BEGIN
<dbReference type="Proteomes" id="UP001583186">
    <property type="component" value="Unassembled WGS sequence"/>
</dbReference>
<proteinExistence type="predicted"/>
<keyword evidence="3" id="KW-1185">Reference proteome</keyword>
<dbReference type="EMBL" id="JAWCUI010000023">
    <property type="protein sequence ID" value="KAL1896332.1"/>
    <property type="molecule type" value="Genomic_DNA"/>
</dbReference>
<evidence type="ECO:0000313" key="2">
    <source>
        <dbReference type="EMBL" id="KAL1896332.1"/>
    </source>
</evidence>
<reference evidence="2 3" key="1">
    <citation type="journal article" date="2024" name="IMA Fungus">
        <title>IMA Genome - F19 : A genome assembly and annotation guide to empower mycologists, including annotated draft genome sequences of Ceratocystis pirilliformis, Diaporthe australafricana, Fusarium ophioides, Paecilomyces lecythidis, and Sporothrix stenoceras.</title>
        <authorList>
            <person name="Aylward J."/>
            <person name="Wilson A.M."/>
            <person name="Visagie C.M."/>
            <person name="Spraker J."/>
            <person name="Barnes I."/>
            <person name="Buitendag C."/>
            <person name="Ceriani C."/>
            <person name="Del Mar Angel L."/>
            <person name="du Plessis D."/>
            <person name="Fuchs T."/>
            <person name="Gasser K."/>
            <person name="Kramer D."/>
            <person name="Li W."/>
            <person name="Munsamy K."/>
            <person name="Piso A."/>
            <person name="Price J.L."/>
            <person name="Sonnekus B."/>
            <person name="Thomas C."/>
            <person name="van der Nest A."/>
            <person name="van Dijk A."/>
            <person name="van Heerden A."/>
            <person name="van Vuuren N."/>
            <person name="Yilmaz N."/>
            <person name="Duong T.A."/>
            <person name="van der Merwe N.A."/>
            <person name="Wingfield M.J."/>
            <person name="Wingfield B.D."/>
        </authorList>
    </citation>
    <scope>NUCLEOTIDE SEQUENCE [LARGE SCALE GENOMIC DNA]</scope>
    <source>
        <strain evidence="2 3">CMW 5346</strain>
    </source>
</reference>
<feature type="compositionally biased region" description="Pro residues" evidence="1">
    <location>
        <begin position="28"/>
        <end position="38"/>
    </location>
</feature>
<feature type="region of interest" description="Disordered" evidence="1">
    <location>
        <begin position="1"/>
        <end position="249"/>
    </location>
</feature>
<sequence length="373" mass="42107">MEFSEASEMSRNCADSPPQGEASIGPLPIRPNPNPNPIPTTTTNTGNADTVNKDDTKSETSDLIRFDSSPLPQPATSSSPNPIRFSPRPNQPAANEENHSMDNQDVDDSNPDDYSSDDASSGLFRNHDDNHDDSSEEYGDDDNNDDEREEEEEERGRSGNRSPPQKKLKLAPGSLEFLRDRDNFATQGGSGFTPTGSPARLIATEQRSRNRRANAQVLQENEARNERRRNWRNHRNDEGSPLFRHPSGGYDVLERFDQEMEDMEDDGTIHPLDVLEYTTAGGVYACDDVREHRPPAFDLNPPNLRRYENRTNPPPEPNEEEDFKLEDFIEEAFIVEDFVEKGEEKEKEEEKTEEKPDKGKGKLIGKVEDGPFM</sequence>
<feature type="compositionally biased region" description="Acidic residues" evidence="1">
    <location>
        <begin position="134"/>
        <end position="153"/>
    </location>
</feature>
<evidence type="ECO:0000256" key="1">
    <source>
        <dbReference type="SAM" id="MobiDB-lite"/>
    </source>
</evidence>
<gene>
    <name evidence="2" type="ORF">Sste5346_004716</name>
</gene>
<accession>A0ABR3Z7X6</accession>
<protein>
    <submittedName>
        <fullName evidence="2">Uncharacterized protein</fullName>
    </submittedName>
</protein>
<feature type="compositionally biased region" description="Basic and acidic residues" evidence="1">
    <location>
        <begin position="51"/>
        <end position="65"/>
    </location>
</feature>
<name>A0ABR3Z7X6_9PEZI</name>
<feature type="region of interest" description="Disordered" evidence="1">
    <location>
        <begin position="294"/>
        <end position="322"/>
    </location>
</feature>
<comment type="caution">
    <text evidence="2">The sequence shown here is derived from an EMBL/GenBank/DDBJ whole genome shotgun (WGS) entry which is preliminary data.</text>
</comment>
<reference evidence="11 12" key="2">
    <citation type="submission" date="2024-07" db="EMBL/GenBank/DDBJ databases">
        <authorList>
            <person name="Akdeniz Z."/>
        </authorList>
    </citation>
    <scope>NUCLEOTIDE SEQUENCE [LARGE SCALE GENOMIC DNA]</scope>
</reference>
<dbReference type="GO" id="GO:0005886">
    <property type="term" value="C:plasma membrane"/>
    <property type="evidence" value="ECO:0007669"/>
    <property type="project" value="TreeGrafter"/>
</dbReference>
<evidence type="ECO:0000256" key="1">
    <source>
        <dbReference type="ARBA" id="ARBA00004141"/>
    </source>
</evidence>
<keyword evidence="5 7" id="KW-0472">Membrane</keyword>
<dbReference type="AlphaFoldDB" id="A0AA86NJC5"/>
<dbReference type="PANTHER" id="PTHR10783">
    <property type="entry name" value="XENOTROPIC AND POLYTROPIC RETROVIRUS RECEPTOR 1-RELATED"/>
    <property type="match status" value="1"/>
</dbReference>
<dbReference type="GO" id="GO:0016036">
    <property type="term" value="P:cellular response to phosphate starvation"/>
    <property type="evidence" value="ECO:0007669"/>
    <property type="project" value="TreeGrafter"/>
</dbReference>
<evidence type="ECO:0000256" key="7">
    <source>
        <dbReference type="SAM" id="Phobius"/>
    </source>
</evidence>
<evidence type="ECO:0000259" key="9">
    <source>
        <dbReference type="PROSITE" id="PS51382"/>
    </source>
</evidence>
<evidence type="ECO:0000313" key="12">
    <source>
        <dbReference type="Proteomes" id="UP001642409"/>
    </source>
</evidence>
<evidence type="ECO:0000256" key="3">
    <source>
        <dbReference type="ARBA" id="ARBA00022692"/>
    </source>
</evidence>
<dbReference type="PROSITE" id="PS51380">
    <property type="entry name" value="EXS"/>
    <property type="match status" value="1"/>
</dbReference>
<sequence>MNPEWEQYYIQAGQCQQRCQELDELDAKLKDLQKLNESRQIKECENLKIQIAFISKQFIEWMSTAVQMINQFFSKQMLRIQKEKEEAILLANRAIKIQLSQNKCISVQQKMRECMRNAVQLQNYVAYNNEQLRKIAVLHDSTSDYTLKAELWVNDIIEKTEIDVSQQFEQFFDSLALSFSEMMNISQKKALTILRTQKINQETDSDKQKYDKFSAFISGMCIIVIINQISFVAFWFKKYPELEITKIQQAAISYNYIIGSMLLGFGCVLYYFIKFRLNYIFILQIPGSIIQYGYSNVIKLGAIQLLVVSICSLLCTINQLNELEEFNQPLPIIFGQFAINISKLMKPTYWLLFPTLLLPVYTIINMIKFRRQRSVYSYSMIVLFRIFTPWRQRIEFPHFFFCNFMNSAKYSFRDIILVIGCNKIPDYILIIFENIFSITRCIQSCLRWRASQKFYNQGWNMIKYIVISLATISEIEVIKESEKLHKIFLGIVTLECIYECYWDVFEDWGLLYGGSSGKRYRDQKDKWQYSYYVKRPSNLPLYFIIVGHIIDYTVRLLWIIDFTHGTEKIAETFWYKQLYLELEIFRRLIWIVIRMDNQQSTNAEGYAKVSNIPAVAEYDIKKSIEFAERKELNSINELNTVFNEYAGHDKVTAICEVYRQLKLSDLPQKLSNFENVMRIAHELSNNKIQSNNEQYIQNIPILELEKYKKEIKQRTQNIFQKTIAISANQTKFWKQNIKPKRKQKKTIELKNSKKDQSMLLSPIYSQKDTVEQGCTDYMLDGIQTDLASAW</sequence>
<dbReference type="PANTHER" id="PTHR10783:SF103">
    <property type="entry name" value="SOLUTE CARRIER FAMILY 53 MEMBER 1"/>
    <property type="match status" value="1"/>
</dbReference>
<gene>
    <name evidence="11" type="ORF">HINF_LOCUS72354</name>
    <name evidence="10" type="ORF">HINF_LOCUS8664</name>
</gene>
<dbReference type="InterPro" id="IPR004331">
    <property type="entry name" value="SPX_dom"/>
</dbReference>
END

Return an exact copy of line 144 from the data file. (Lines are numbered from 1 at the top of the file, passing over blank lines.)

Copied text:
    </source>